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NOT A RETRACTABLE LEASH!

Updated: Feb 8, 2023

People really like convenience these days, one of which many consider the retractable leash to be. Admittedly, it can be convenient. At least the media and the companies that make them would like you to think . But then again, let's remember that it’s your beloved dog and your body parts that are most important.


First of all, for those who don’t know what a retractable leash is, it’s a bit of canine gear, a combination of a thin leash (tape or cord) and a handheld spool on which the leash is automatically retracted whenever it's used. However, most have a lock that will literally keep the leash from winding back into the handle so it can be used as a real leash of whatever length the handler desires.


A simple enough device, you say. Easy, and it seems convenient. Or so I used to think. But I quickly learned about the down side. Unfortunately, it is still offered for sale.


And knowing what I do now, I would never use one on a puppy or any young dog. Or any dog that is not well leash-trained. Wow, that can cover a LOT of dogs from what I’ve seen.




SO, WHAT ARE THE DOWN SIDES?


  • All retractables work on a tension system, which means if you don’t lock the leash, it will constantly be pulling your dog the whole time you are using it, keeping tension on the leash and your dog’s neck, especially since almost all users attach the retractable leash to their dog’s collar. (Ugh! Talk about setting your dog up for spinal problems!)


  • Using a retractable leash can actually teach your dog to PULL, since that’s the only way for the leash to feed out and your dog to go any distance from you.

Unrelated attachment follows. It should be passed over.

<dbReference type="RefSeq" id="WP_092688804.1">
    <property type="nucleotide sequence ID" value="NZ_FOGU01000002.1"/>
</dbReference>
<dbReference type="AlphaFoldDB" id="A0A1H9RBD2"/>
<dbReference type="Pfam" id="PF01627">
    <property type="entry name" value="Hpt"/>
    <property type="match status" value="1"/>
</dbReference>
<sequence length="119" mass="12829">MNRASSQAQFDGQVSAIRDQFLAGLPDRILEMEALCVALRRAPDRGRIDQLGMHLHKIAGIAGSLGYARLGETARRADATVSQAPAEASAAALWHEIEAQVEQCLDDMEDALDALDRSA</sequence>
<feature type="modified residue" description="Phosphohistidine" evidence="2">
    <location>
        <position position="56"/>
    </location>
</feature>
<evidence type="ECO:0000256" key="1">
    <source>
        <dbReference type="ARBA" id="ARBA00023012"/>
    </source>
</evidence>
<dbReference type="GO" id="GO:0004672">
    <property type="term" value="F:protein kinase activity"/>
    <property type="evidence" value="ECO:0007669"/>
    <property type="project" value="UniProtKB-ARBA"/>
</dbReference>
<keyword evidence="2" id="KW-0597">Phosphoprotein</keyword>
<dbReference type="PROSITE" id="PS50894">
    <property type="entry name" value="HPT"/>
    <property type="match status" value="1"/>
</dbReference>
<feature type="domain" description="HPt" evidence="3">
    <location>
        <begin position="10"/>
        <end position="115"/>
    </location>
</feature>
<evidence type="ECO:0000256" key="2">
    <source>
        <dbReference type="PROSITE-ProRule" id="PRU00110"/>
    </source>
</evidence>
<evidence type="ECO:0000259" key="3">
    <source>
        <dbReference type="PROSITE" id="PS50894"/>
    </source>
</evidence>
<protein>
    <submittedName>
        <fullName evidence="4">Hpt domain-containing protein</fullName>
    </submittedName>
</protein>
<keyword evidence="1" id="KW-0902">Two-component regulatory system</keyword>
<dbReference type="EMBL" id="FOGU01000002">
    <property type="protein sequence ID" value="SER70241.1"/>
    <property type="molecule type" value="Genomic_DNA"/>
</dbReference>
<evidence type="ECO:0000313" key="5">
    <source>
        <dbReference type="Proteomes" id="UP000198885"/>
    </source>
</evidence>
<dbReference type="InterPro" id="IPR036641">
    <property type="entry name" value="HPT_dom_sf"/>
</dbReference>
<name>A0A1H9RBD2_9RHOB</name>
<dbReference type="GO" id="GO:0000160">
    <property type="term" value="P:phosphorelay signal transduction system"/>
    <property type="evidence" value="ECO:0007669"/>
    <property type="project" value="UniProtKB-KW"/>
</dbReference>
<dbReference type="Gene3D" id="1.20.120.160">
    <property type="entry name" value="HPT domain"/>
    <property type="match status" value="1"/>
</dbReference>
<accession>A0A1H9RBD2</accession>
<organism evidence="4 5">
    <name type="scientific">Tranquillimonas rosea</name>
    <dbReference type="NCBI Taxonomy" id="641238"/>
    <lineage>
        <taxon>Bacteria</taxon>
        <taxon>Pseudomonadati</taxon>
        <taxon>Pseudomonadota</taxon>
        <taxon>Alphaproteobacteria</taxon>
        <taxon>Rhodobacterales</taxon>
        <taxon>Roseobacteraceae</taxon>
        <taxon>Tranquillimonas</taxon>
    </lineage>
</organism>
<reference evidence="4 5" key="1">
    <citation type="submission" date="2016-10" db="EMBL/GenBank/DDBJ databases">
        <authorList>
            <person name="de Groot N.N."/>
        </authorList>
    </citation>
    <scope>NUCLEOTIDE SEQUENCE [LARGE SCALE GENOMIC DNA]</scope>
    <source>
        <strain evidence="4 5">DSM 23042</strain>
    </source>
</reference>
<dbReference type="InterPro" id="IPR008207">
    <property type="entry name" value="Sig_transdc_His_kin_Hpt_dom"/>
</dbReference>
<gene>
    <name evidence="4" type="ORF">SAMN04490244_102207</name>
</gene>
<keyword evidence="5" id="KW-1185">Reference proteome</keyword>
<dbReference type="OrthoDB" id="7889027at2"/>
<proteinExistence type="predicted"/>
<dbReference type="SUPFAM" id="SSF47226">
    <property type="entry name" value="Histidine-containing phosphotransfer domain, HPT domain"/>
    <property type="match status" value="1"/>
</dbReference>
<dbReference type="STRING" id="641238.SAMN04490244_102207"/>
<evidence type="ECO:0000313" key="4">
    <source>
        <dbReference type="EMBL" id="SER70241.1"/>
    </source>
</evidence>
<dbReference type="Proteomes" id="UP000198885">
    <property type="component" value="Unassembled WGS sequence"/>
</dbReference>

• If you are using treats to train your dog, you almost need a third hand to juggle everything. You’ll feel pretty clumsy quickly.


  • Worst of all is that a retractable leash can be dangerous to life and limb. Yours! And your dog’s! People have lost fingers and more, and dogs have lost toes, etc. Deep cuts and burns from dogs racing against the leash. And then there’s the tripping aspect. Not pretty. And I can’t imagine handing a dog on a retractable to a child. I shudder at the possible consequences.


Yes, I have used a retractable with one of my dogs, McTavish. He was a burly kind of guy, 68 pounds, but well trained. But he was not a dog to run on me because of a distraction, nor was he a dog one touched around his head and neck. It was a quick on and a quick off. Period. My other dogs over the years . . . no way.



Like many, I’ve had my fingers and hands pinched and “rope burned” and have even had a bad burn on one calf. Indeed, hard lessons learned, telling me that a retractable leash wasn't my smartest choice.


NOTE: There have been much worse “accidents” out there, but I didn't want to go there. You can do your own research on that. It’s been so bad that retractable leashes have been banned in some areas/countries. Seriously, I don't recommend them.

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